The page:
– uhoh
    Feb 9 at 4:00
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    $\begingroup$ If you make it hard for enthusiasts to pick up the carrier you make it hard for yourself to pick up the carrier. $\endgroup$
    – GdD
    Feb 9 at 8:34
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It seems to me they made it as open as they could and still have it work, but that's probably not quite open enough to gather the signal on your own without some significant effort. The best source I've found on the signal itself is Juno Telecommunications (2012), with "Detecting Juno's ‘Heartbeat’" (2020) as runner-up, and Juno Raw Data (Level 0) Gravity Science Instrument Archive Volume Software Interface Specification as a distant third. There's also "The Juno Gravity Science Instrument" (2017), but I couldn't access anything past the abstract.

There are two signals from Juno, one at 8.4 GHz (X band) and one at 32.08 GHz (Ka band), which is considerably higher than the portion of Ka used for commercial satellite downlinks (17 to 21 GHz). The X band carrier is the primary mission link, which is used to send telemetry (BPSK modulated at 280 or 25 kHz, rate 1/6 turbo encoded under good conditions, as seen in the image below, or Reed Solomon interleaved depth 1 concatenated with (7,1/2) convolutional at as little as 10 bits per second), and data from all but one of the many science instruments. Jupiter is really far away, and Juno is solar-powered, so sometimes (this is planned to coincide with main engine burns, which implies to me that most of the antennas or the solar arrays get pointed the wrong way) the usual downlink modulation, as simple as it is, is too complicated for their 70-meter dishes to receive accurately, so they switch to a mode which does very slow FSK over 512 tones spaced by 40 Hz.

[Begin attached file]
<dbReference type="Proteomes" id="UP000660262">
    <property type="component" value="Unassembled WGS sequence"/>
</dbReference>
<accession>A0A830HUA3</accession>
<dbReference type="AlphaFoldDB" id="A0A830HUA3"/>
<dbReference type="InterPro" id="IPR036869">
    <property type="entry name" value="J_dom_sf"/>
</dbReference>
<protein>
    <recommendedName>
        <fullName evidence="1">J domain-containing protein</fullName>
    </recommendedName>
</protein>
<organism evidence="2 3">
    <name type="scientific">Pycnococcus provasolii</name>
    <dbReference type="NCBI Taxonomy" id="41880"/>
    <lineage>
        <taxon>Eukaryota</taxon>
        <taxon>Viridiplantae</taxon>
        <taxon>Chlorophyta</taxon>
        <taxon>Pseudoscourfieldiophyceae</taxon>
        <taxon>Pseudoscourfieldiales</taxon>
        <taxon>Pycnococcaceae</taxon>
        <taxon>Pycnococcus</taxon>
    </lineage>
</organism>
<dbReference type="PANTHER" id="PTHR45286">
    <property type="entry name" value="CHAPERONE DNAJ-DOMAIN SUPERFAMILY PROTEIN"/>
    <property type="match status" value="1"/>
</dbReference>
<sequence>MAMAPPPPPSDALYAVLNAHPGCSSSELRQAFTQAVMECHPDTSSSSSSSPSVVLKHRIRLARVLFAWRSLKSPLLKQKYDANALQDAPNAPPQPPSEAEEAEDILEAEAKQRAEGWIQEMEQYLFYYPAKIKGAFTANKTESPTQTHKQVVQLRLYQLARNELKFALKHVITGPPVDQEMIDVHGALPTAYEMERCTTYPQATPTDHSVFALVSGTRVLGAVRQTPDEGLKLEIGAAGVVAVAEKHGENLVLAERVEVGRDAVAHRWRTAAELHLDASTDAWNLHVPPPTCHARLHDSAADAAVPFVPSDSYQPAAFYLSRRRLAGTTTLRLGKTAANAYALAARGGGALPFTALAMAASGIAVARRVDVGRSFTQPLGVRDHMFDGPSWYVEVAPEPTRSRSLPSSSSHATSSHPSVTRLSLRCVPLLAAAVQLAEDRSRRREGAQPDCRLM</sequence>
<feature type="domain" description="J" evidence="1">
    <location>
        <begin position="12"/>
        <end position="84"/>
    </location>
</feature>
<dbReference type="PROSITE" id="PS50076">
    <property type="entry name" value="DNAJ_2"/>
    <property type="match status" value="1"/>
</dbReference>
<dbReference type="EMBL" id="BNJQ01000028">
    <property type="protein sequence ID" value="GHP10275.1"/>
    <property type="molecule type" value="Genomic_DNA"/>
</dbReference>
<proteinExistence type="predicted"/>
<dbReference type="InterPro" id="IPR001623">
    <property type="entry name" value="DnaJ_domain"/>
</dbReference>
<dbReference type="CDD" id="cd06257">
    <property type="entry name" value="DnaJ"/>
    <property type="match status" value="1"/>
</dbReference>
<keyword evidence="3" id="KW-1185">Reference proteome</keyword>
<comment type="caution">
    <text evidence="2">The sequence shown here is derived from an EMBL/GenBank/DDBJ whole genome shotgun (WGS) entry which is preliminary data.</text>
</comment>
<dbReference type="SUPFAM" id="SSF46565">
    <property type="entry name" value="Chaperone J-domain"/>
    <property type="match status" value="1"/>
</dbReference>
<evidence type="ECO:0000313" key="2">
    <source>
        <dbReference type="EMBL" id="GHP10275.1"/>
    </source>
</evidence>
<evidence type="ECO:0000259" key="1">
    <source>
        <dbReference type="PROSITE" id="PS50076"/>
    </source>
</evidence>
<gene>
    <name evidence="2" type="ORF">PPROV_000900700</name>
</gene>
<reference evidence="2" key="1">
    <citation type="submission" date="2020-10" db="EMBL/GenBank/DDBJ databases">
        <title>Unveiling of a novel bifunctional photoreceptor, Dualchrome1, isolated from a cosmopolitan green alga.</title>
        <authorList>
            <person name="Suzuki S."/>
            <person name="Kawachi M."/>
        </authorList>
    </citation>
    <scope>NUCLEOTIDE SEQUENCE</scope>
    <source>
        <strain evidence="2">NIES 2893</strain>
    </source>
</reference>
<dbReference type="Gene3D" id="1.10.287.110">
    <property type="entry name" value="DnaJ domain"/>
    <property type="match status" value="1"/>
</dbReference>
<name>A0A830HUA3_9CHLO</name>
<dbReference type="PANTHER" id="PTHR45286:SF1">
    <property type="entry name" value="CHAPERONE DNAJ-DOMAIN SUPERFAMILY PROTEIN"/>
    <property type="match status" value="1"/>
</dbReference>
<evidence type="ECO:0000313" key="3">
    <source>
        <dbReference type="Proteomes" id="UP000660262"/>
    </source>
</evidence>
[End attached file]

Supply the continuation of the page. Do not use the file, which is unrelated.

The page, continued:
The Ka band transmitter duplicates what the X is doing, which is how the last science instrument works: they are measuring the higher order terms in Jupiter's gravity field by examining the variation in the gravitational Doppler shift applied to the signal. They send the same thing at two different frequencies in order to use the small differences between them to remove other effect sources, such as the Earth's atmosphere, from the science data. Every bit that lands, as the raw output of the phase-locked loop that runs in NASA's Deep Space Network receiving stations, and various further stages of processing them (for example, the camera images are 12-to-8-bit companded onboard, which needs reversing), are freely available to the whole world as soon as they can get them up on the web site.

It is in theory possible for a private citizen to duplicate all this effort, but even the retired microwave comms engineers I know don't own satellite dishes bigger than their house (they left those at work when they retired), and you can get all the data much more easily by FTP, so I don't know why anyone would bother to receive it directly on their own, except to brag that they'd done so.

25 kHz BPSK telemetry modulated onto carrier, as acquired just after launch, which is why they have a lovely 30 dB SNR